Attorneys for longtime Trump confidant Roger Stone urged a federal judge overseeing his criminal trial not to impose a gag order, citing his constitutional rights to free speech as a writer and political commentator, and asked to have his case reassigned to a different judge.
U.S. District Judge Amy Berman Jackson of Washington last week warned she might cut off public comments by parties and attorneys in Stone’s case after he went on a week-long media blitz following his indictment and arrest in special counsel Robert S. Mueller III’s investigation of Russian interference in the 2016 U.S. election.
“This is a criminal proceeding, not a public-relations campaign,” Jackson said, suggesting both sides argue the case in court, “not on the talk show circuit,” or on “a book tour.”
She asked each side to inform her of its position on a proposal to set a gag order by Friday. In their reply, prosecutors with Mueller’s team and the U.S. attorney’s office for the District of Columbia did not oppose an order, citing a “substantial likelihood” that out-of-court comments will undermine a fair trial.
Stone, 66, a longtime GOP operative and self-described “dirty trickster,” has pleaded not guilty to charges of lying about his efforts to gather information about hacked Democratic Party emails that were published by the WikiLeaks organization.
In saying he should be free to comment during his case, Stone’s defense team played down his celebrity and the impact his comments might have on potential jurors.
“While Roger Stone may be familiar to those who closely follow American politics, he is hardly ubiquitous in the larger landscape of popular consciousness,” and has no Twitter account. “On Instagram, Kim Kardashian has 126 million followers. Roger Stone’s Instagram following amounts to 39 thousand subscribers,” his attorney wrote.
A seven-count indictment unsealed Jan. 25 alleges that Stone sought information about the emails before the election at the direction of an unidentified senior Trump campaign official. He faces charges of lying, obstruction and witness tampering, including by pressuring another witness to lie or refuse to talk to Congress.
In their eight-page response Friday, Stone’s defense said Stone should be “entitled to speak as he wishes” absent convincing evidence that his statements would make it impossible to seat an impartial jury.
“Roger Stone is a writer and a speaker,” wrote his defense team in a filing signed by Bruce S. Rogow and L. Peter Farkas. “To foreclose Mr. Stone’s exercise of his First Amendment rights on any subject would serve no compelling governmental interest.”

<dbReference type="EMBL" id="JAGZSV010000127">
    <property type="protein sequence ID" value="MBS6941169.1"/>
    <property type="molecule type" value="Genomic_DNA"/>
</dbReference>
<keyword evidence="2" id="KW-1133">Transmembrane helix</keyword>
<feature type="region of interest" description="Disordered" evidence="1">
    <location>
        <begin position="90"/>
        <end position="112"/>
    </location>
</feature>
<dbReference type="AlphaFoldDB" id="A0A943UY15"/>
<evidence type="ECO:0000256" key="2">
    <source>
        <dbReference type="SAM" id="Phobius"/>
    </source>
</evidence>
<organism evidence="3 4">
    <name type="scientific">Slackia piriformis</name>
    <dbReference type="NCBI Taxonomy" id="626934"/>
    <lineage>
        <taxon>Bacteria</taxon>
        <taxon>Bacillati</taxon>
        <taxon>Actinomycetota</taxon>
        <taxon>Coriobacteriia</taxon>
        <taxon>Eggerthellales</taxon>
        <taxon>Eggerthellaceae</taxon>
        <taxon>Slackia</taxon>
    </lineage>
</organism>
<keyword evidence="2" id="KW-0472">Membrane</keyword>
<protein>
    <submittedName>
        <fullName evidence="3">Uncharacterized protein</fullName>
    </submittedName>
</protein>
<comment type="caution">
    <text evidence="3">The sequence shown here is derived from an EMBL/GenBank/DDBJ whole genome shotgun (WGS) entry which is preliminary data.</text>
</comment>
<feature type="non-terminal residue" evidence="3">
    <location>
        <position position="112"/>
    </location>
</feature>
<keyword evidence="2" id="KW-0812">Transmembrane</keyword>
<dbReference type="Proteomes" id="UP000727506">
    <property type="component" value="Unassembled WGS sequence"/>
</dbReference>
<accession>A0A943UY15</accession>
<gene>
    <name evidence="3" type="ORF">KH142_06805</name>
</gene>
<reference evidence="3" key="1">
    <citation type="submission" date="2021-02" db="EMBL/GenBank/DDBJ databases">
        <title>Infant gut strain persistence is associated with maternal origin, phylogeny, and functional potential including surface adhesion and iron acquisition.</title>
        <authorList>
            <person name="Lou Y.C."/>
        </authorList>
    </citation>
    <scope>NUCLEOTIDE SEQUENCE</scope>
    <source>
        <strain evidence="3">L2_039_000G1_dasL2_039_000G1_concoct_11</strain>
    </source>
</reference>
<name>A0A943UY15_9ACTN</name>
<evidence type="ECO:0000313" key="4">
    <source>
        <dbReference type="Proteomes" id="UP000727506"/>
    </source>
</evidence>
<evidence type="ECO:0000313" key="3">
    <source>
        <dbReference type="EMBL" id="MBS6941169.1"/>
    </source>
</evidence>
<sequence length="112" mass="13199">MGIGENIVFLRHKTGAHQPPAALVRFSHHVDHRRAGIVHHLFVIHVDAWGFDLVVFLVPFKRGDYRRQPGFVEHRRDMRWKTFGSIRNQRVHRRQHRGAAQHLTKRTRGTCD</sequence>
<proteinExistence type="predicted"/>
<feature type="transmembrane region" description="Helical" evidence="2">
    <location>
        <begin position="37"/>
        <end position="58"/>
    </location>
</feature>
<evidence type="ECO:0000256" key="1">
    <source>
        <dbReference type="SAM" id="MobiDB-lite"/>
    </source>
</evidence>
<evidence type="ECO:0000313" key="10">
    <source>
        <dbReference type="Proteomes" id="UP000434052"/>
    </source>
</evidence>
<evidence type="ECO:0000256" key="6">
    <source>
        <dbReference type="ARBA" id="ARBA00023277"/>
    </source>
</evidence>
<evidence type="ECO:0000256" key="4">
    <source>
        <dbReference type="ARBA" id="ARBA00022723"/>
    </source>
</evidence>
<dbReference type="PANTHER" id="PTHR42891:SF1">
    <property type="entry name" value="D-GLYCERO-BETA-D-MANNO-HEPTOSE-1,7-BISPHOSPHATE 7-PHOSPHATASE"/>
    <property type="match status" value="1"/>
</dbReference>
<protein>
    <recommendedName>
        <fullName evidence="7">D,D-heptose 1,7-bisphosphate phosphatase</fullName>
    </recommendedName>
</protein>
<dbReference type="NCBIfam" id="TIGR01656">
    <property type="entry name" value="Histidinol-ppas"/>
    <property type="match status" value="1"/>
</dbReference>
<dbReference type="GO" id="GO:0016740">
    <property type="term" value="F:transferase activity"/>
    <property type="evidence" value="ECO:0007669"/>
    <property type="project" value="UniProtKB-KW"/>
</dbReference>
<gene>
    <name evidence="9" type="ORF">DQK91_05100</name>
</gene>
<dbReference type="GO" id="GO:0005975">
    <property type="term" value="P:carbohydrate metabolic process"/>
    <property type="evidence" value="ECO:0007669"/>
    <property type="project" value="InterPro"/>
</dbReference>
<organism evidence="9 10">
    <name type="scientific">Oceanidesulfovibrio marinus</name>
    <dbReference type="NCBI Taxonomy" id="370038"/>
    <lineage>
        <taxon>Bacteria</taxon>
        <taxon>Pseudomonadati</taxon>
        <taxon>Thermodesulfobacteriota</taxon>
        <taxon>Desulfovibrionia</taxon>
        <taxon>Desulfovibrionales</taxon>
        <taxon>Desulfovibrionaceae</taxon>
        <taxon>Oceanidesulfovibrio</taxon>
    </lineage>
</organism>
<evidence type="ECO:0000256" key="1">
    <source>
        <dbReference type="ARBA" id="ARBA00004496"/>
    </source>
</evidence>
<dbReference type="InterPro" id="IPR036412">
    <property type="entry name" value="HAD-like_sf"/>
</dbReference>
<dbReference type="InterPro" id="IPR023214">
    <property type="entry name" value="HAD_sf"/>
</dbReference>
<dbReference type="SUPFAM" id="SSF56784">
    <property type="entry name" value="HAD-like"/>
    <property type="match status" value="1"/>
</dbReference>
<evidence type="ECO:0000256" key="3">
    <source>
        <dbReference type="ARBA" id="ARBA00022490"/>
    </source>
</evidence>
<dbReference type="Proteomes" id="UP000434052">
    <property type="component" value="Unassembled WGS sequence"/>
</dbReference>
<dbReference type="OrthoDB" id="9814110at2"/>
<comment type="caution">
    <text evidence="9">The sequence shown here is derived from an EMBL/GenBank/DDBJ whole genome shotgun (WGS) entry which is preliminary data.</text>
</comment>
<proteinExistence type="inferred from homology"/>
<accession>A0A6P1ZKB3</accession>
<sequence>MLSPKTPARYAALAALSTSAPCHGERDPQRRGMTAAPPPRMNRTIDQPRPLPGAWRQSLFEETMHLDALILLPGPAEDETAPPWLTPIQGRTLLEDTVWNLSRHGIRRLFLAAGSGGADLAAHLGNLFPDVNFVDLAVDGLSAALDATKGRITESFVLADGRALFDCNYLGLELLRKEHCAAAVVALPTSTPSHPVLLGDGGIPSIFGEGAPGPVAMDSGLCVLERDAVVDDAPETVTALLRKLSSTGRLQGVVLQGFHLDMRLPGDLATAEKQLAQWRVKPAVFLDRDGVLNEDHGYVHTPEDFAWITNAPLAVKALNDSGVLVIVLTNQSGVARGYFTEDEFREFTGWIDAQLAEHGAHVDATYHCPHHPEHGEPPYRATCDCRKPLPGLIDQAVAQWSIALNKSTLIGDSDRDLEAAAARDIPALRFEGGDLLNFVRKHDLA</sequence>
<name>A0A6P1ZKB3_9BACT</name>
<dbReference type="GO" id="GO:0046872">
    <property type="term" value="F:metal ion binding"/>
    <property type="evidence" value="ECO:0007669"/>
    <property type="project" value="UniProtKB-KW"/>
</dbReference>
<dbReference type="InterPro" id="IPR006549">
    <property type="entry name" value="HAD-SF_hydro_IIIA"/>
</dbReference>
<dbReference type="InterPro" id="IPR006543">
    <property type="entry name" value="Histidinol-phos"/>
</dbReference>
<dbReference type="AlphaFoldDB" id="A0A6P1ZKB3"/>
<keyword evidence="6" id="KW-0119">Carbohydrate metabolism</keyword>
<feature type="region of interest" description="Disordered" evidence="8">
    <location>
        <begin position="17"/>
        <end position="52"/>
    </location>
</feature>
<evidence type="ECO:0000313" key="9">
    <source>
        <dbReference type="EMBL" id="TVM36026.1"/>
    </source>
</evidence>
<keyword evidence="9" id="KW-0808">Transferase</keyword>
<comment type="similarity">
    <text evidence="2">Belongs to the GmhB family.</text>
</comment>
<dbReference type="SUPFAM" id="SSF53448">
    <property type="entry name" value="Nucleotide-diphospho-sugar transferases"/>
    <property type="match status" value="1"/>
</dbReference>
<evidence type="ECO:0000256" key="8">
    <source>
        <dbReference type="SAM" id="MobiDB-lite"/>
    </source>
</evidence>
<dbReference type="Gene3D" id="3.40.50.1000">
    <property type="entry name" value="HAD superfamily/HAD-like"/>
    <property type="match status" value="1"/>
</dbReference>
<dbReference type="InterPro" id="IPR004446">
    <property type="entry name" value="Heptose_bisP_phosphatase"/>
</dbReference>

Stone’s attorneys added that no court order would limit outside commentators. “To silence a defendant who . . . will continue to be the subject, of unrestrained comment, speculation, opinion and criticism by the press would be particularly constitutionally suspect,” they said.
Prosecutors in their response noted Jackson’s observation that publicity in the case has been “fueled in large part by” Stone himself as he attacked the merits of the charges, evidence, credibility of witnesses and the prosecution’s motives.
Repeating phrases from the judge, the government noted she has said continued statements by Stone would create a substantial risk that “a much larger percent of the jury pool” will be “tainted by pretrial publicity.”
In a separate filing, Stone’s defense also asked that the case be reassigned from Jackson, a 2011 appointee of President Barack Obama who is also overseeing the criminal case of former Trump campaign chairman Paul Manafort.
Jackson drew the Stone case because prosecutors designated it as related to the Mueller probe prosecution of a dozen Russian military intelligence officers indicted in July on charges of hacking and sharing Democrats’ computers and emails to disrupt the 2016 election.
Prosecutors said the two share a common search warrant, and “there are activities which are a part of the same alleged criminal event or transaction,” according to Stone’s filing.
However, his lawyers added, “At first blush and without the benefit of discovery, there is nothing about these cases that suggests they are suitably related, other than they are both brought by the Office of Special Counsel.”
They said prosecutors should be required to turn over all evidence to support the allegation and asked the case to be randomly reassigned.
Jackson gave prosecutors until next Friday to reply to that request.
Stone, a veteran GOP operative and friend of Trump’s for four decades, briefly advised the presidential campaign in 2015 and remained in contact with Trump and top advisers through the election.
Prosecutors allege that in 2016, Stone repeatedly sought to learn when potentially damaging internal emails from Hillary Clinton’s campaign would be released, but after the election tried to cover up what he had done by lying about it in his testimony to Congress.
In Stone’s indictment, prosecutors alleged that after the initial release of stolen Democratic emails on July 22, 2016, “a senior Trump campaign official was directed to contact Stone about any additional releases and what other damaging information Organization 1” had regarding the Clinton campaign.
The indictment does not name the campaign official or say who directed the alleged outreach to Stone. People familiar with the case identified “Organization 1” as WikiLeaks, the global anti-secrecy group founded by Julian Assange.
Stone has repeatedly denied having any contact with Russia or WikiLeaks. He has said that he had no advance knowledge of what material WikiLeaks held and that predictions he made about the group’s plans were based on Assange’s public comments and tips from associates.
Stone, WikiLeaks and Assange have said they never communicated with one another.
Stone is free on bond and limited to travel between South Florida, Washington and New York City.